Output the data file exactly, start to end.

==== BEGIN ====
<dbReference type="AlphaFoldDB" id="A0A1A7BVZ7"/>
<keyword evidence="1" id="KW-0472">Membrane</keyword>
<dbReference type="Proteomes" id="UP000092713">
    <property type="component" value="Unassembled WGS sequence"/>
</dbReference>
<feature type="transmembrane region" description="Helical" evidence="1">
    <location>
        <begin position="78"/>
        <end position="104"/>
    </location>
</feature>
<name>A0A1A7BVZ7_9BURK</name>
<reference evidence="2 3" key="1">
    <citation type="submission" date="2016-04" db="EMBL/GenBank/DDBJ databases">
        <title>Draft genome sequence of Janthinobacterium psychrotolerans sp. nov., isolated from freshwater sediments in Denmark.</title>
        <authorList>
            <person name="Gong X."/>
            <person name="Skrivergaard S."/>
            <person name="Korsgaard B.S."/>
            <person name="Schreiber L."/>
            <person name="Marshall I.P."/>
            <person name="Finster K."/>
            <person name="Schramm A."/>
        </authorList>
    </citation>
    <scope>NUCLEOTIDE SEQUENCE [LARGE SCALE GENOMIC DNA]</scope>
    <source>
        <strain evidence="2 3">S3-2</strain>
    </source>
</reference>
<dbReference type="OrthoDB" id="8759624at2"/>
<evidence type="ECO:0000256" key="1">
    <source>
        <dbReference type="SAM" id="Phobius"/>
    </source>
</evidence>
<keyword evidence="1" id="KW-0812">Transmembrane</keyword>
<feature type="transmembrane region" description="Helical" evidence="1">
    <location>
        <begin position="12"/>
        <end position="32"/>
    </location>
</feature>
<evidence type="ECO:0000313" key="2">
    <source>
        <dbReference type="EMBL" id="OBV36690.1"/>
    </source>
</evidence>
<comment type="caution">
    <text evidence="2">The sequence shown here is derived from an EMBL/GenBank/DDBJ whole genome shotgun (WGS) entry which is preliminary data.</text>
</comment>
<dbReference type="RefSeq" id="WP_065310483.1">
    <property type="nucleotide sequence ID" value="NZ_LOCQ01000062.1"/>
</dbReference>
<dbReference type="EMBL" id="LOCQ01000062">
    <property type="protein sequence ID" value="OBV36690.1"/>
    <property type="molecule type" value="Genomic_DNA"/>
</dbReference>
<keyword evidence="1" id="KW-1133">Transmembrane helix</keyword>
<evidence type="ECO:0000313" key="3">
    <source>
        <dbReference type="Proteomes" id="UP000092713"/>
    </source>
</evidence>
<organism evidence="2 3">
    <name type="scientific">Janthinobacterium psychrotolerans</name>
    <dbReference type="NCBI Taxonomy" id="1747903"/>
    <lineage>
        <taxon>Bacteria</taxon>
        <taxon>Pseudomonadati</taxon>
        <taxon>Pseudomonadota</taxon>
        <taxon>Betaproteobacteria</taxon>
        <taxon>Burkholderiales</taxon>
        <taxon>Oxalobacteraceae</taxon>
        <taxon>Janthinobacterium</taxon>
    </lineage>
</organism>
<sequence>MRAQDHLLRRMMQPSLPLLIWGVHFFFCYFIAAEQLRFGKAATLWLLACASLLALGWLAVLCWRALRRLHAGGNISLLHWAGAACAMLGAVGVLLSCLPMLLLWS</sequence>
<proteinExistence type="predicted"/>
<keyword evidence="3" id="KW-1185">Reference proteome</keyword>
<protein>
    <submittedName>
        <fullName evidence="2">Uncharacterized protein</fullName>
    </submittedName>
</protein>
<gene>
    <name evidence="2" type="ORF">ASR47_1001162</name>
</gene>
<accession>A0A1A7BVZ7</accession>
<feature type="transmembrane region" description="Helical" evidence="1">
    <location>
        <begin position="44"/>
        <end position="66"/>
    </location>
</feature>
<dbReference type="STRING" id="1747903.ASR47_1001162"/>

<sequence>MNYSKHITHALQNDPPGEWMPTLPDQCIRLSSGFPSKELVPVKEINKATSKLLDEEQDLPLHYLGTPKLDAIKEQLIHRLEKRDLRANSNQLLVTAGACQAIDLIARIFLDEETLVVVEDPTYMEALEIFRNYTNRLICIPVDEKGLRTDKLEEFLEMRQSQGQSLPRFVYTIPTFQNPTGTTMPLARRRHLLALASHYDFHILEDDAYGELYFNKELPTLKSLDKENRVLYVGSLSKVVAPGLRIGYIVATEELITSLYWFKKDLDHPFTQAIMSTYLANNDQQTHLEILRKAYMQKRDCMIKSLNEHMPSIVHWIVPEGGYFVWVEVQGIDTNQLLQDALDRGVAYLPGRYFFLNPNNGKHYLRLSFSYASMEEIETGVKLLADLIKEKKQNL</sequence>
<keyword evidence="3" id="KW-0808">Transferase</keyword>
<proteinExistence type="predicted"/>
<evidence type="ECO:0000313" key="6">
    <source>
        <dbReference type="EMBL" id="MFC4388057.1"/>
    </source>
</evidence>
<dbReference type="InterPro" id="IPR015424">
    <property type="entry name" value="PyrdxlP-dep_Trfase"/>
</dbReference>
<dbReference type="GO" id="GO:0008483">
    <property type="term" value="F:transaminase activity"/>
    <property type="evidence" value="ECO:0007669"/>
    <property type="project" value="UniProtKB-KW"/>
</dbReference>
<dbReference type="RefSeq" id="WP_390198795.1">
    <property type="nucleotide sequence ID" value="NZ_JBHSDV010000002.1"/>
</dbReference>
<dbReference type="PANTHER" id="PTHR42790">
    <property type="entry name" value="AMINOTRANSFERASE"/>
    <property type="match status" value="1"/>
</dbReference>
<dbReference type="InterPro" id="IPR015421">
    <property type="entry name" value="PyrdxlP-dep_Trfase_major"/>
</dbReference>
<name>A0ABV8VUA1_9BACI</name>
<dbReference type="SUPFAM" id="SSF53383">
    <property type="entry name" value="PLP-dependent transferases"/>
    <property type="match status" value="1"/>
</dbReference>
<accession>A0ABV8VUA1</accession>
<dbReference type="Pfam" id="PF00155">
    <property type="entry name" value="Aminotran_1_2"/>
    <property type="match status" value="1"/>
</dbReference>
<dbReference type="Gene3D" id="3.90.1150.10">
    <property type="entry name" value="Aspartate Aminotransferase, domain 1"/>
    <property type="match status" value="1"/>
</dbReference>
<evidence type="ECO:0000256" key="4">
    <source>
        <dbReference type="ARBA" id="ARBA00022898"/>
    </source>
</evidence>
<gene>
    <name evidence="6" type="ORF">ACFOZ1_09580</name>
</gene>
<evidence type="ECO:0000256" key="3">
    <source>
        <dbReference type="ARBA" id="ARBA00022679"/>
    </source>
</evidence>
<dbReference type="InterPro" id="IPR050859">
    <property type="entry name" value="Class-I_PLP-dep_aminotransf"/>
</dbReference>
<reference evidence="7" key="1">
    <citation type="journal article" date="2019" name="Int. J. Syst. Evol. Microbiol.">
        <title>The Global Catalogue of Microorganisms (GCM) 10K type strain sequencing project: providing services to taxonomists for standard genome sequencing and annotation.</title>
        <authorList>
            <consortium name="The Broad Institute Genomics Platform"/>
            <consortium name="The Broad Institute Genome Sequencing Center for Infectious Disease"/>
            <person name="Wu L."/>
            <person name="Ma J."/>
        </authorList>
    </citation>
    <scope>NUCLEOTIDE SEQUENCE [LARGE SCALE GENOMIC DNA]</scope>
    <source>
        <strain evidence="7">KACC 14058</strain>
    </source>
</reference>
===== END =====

<dbReference type="AlphaFoldDB" id="A0A1A7BVZ7"/>
<keyword evidence="1" id="KW-0472">Membrane</keyword>
<dbReference type="Proteomes" id="UP000092713">
    <property type="component" value="Unassembled WGS sequence"/>
</dbReference>
<feature type="transmembrane region" description="Helical" evidence="1">
    <location>
        <begin position="78"/>
        <end position="104"/>
    </location>
</feature>
<name>A0A1A7BVZ7_9BURK</name>
<reference evidence="2 3" key="1">
    <citation type="submission" date="2016-04" db="EMBL/GenBank/DDBJ databases">
        <title>Draft genome sequence of Janthinobacterium psychrotolerans sp. nov., isolated from freshwater sediments in Denmark.</title>
        <authorList>
            <person name="Gong X."/>
            <person name="Skrivergaard S."/>
            <person name="Korsgaard B.S."/>
            <person name="Schreiber L."/>
            <person name="Marshall I.P."/>
            <person name="Finster K."/>
            <person name="Schramm A."/>
        </authorList>
    </citation>
    <scope>NUCLEOTIDE SEQUENCE [LARGE SCALE GENOMIC DNA]</scope>
    <source>
        <strain evidence="2 3">S3-2</strain>
    </source>
</reference>
<dbReference type="OrthoDB" id="8759624at2"/>
<evidence type="ECO:0000256" key="1">
    <source>
        <dbReference type="SAM" id="Phobius"/>
    </source>
</evidence>
<keyword evidence="1" id="KW-0812">Transmembrane</keyword>
<feature type="transmembrane region" description="Helical" evidence="1">
    <location>
        <begin position="12"/>
        <end position="32"/>
    </location>
</feature>
<evidence type="ECO:0000313" key="2">
    <source>
        <dbReference type="EMBL" id="OBV36690.1"/>
    </source>
</evidence>
<comment type="caution">
    <text evidence="2">The sequence shown here is derived from an EMBL/GenBank/DDBJ whole genome shotgun (WGS) entry which is preliminary data.</text>
</comment>
<dbReference type="RefSeq" id="WP_065310483.1">
    <property type="nucleotide sequence ID" value="NZ_LOCQ01000062.1"/>
</dbReference>
<dbReference type="EMBL" id="LOCQ01000062">
    <property type="protein sequence ID" value="OBV36690.1"/>
    <property type="molecule type" value="Genomic_DNA"/>
</dbReference>
<keyword evidence="1" id="KW-1133">Transmembrane helix</keyword>
<evidence type="ECO:0000313" key="3">
    <source>
        <dbReference type="Proteomes" id="UP000092713"/>
    </source>
</evidence>
<organism evidence="2 3">
    <name type="scientific">Janthinobacterium psychrotolerans</name>
    <dbReference type="NCBI Taxonomy" id="1747903"/>
    <lineage>
        <taxon>Bacteria</taxon>
        <taxon>Pseudomonadati</taxon>
        <taxon>Pseudomonadota</taxon>
        <taxon>Betaproteobacteria</taxon>
        <taxon>Burkholderiales</taxon>
        <taxon>Oxalobacteraceae</taxon>
        <taxon>Janthinobacterium</taxon>
    </lineage>
</organism>
<sequence>MRAQDHLLRRMMQPSLPLLIWGVHFFFCYFIAAEQLRFGKAATLWLLACASLLALGWLAVLCWRALRRLHAGGNISLLHWAGAACAMLGAVGVLLSCLPMLLLWS</sequence>
<proteinExistence type="predicted"/>
<keyword evidence="3" id="KW-1185">Reference proteome</keyword>
<protein>
    <submittedName>
        <fullName evidence="2">Uncharacterized protein</fullName>
    </submittedName>
</protein>
<gene>
    <name evidence="2" type="ORF">ASR47_1001162</name>
</gene>
<accession>A0A1A7BVZ7</accession>
<feature type="transmembrane region" description="Helical" evidence="1">
    <location>
        <begin position="44"/>
        <end position="66"/>
    </location>
</feature>
<dbReference type="STRING" id="1747903.ASR47_1001162"/>

<sequence>MNYSKHITHALQNDPPGEWMPTLPDQCIRLSSGFPSKELVPVKEINKATSKLLDEEQDLPLHYLGTPKLDAIKEQLIHRLEKRDLRANSNQLLVTAGACQAIDLIARIFLDEETLVVVEDPTYMEALEIFRNYTNRLICIPVDEKGLRTDKLEEFLEMRQSQGQSLPRFVYTIPTFQNPTGTTMPLARRRHLLALASHYDFHILEDDAYGELYFNKELPTLKSLDKENRVLYVGSLSKVVAPGLRIGYIVATEELITSLYWFKKDLDHPFTQAIMSTYLANNDQQTHLEILRKAYMQKRDCMIKSLNEHMPSIVHWIVPEGGYFVWVEVQGIDTNQLLQDALDRGVAYLPGRYFFLNPNNGKHYLRLSFSYASMEEIETGVKLLADLIKEKKQNL</sequence>
<keyword evidence="3" id="KW-0808">Transferase</keyword>
<proteinExistence type="predicted"/>
<evidence type="ECO:0000313" key="6">
    <source>
        <dbReference type="EMBL" id="MFC4388057.1"/>
    </source>
</evidence>
<dbReference type="InterPro" id="IPR015424">
    <property type="entry name" value="PyrdxlP-dep_Trfase"/>
</dbReference>
<dbReference type="GO" id="GO:0008483">
    <property type="term" value="F:transaminase activity"/>
    <property type="evidence" value="ECO:0007669"/>
    <property type="project" value="UniProtKB-KW"/>
</dbReference>
<dbReference type="RefSeq" id="WP_390198795.1">
    <property type="nucleotide sequence ID" value="NZ_JBHSDV010000002.1"/>
</dbReference>
<dbReference type="PANTHER" id="PTHR42790">
    <property type="entry name" value="AMINOTRANSFERASE"/>
    <property type="match status" value="1"/>
</dbReference>
<dbReference type="InterPro" id="IPR015421">
    <property type="entry name" value="PyrdxlP-dep_Trfase_major"/>
</dbReference>
<name>A0ABV8VUA1_9BACI</name>
<dbReference type="SUPFAM" id="SSF53383">
    <property type="entry name" value="PLP-dependent transferases"/>
    <property type="match status" value="1"/>
</dbReference>
<accession>A0ABV8VUA1</accession>
<dbReference type="Pfam" id="PF00155">
    <property type="entry name" value="Aminotran_1_2"/>
    <property type="match status" value="1"/>
</dbReference>
<dbReference type="Gene3D" id="3.90.1150.10">
    <property type="entry name" value="Aspartate Aminotransferase, domain 1"/>
    <property type="match status" value="1"/>
</dbReference>
<evidence type="ECO:0000256" key="4">
    <source>
        <dbReference type="ARBA" id="ARBA00022898"/>
    </source>
</evidence>
<gene>
    <name evidence="6" type="ORF">ACFOZ1_09580</name>
</gene>
<evidence type="ECO:0000256" key="3">
    <source>
        <dbReference type="ARBA" id="ARBA00022679"/>
    </source>
</evidence>
<dbReference type="InterPro" id="IPR050859">
    <property type="entry name" value="Class-I_PLP-dep_aminotransf"/>
</dbReference>
<reference evidence="7" key="1">
    <citation type="journal article" date="2019" name="Int. J. Syst. Evol. Microbiol.">
        <title>The Global Catalogue of Microorganisms (GCM) 10K type strain sequencing project: providing services to taxonomists for standard genome sequencing and annotation.</title>
        <authorList>
            <consortium name="The Broad Institute Genomics Platform"/>
            <consortium name="The Broad Institute Genome Sequencing Center for Infectious Disease"/>
            <person name="Wu L."/>
            <person name="Ma J."/>
        </authorList>
    </citation>
    <scope>NUCLEOTIDE SEQUENCE [LARGE SCALE GENOMIC DNA]</scope>
    <source>
        <strain evidence="7">KACC 14058</strain>
    </source>
</reference>